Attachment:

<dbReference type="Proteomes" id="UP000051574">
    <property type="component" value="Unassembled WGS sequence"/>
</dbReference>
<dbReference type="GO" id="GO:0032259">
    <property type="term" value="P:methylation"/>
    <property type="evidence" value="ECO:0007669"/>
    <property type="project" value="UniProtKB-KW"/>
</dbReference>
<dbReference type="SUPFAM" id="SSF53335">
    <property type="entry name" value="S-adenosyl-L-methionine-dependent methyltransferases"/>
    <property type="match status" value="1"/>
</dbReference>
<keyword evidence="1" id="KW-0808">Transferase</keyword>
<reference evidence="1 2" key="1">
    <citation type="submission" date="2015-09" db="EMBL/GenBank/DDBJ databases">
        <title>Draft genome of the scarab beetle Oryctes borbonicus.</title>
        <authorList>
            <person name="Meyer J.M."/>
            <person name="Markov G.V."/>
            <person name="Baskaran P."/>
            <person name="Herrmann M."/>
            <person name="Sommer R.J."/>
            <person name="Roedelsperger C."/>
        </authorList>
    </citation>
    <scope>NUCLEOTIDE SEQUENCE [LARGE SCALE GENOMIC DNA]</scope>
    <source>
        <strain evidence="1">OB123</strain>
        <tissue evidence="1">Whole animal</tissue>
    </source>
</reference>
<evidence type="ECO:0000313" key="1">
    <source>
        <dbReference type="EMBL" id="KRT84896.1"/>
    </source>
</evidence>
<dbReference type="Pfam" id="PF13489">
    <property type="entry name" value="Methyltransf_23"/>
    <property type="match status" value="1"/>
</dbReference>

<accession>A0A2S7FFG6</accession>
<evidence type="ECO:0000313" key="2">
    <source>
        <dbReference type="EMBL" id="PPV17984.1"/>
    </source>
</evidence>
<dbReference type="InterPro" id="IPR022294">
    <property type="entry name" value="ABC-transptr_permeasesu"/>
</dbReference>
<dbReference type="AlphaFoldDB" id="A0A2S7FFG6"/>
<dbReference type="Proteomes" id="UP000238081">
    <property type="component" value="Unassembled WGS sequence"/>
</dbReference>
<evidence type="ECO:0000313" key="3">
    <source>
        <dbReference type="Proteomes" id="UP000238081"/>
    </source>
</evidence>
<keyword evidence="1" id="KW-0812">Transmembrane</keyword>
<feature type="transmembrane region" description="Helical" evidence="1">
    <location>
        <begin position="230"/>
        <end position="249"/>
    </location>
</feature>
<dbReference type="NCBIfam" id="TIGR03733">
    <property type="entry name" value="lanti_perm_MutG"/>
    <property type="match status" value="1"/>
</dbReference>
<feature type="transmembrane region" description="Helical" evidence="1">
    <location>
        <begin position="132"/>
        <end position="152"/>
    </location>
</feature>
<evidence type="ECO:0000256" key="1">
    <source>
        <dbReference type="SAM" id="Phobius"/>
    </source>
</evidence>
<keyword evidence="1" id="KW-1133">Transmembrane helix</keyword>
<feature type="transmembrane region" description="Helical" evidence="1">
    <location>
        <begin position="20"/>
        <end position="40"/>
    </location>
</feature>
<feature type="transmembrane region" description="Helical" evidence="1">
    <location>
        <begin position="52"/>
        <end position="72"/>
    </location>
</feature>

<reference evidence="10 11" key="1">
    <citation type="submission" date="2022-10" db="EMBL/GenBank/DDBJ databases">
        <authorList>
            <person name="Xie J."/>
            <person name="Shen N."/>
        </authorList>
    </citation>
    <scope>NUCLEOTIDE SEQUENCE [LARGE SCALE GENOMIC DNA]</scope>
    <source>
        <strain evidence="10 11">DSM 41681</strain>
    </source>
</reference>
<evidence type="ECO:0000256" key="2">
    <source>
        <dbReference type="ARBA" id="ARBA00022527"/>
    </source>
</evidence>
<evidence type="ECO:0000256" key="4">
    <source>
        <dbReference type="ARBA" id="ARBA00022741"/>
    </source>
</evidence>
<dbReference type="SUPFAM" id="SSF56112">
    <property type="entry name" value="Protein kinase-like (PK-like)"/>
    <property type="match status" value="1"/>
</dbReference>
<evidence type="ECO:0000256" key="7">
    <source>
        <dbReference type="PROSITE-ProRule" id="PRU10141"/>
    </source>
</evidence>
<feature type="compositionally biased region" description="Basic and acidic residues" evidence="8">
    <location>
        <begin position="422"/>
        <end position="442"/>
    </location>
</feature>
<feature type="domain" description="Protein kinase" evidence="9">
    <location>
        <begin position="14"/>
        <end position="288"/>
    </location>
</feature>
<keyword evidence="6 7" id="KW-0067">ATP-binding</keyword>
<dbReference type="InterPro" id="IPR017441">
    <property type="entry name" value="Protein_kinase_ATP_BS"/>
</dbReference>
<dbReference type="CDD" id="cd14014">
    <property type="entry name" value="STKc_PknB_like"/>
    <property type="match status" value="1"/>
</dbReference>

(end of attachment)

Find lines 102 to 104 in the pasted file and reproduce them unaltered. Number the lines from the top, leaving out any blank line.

    <source>
        <strain evidence="10 11">DSM 41681</strain>
    </source>